Is it possible to master the art of gardening? For that matter, is it possible to master anything?
What does it mean to “master” something? In my mind, it means you know everything there is to know — that you are basically “perfect” at that particular skill. In that case, I don’t expect to ever “master” the art of gardening.
Mastering Takes Time
I learn new things about gardening every year, and I continue to have spectacular failures and monumental goofs. In other words, I continue to learn the art of gardening day by day.
When it comes to growing things, nature always throws in some new challenges to think about, and possibly to overcome — at least until the next weather event, pest, disease, or critter reminds me that I really haven’t mastered anything at all. All my farming friends and family understand this.
Mother Nature won’t be mastered, and she will always knock you off your high horse if you start feeling too confident. Gardening is a humbling experience.
New Mountains To Climb
I have played the piano since I was six years old, and I feel I’ve achieved a certain level of proficiency. I’m happy at this level, which allows me to sight-read without too much trouble, and to share music at church and other events.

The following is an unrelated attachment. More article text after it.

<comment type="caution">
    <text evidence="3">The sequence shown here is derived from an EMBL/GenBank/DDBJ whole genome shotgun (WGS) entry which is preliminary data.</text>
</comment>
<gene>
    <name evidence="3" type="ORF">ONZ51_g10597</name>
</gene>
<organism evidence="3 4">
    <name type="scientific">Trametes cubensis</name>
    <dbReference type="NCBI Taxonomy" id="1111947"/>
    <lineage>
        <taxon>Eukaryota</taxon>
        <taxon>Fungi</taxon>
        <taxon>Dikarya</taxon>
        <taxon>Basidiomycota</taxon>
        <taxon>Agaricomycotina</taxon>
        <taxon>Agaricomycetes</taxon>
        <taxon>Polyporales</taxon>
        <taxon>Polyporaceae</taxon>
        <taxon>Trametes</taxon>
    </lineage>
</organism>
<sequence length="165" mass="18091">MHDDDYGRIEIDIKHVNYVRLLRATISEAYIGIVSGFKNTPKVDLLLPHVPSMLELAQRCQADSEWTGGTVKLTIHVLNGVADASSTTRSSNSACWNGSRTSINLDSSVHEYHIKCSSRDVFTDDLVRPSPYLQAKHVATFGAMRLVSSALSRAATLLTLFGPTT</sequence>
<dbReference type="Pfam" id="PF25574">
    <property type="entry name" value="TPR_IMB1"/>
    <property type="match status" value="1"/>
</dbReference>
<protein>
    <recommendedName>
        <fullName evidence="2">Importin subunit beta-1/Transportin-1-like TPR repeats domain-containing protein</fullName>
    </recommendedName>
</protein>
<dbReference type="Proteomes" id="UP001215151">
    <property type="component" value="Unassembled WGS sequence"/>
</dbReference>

However, I’ll never be a master pianist, not even close. I’ll never reach the level of prodigies like Glenn Gould, Oscar Peterson, Chick Correa, Thelonious Monk, or even Elton John. Those talented people probably don’t consider them masters on the level of Chopin, Rachmaninoff, or Beethoven. There are always new mountains to climb.
Google reveals varying opinions about what it takes to master any skill. Malcolm Gladwell wrote that mastery requires an average of 10,000 hours of practice. Others say it takes more, while some believe it requires much less.
I don’t plan to become a master at gardening (although I am an official Master Gardener). I don’t expect to master anything, and that’s okay. It’s not about mastering the skill. It’s about learning, and most of all enjoying the process, no matter what you’re doing.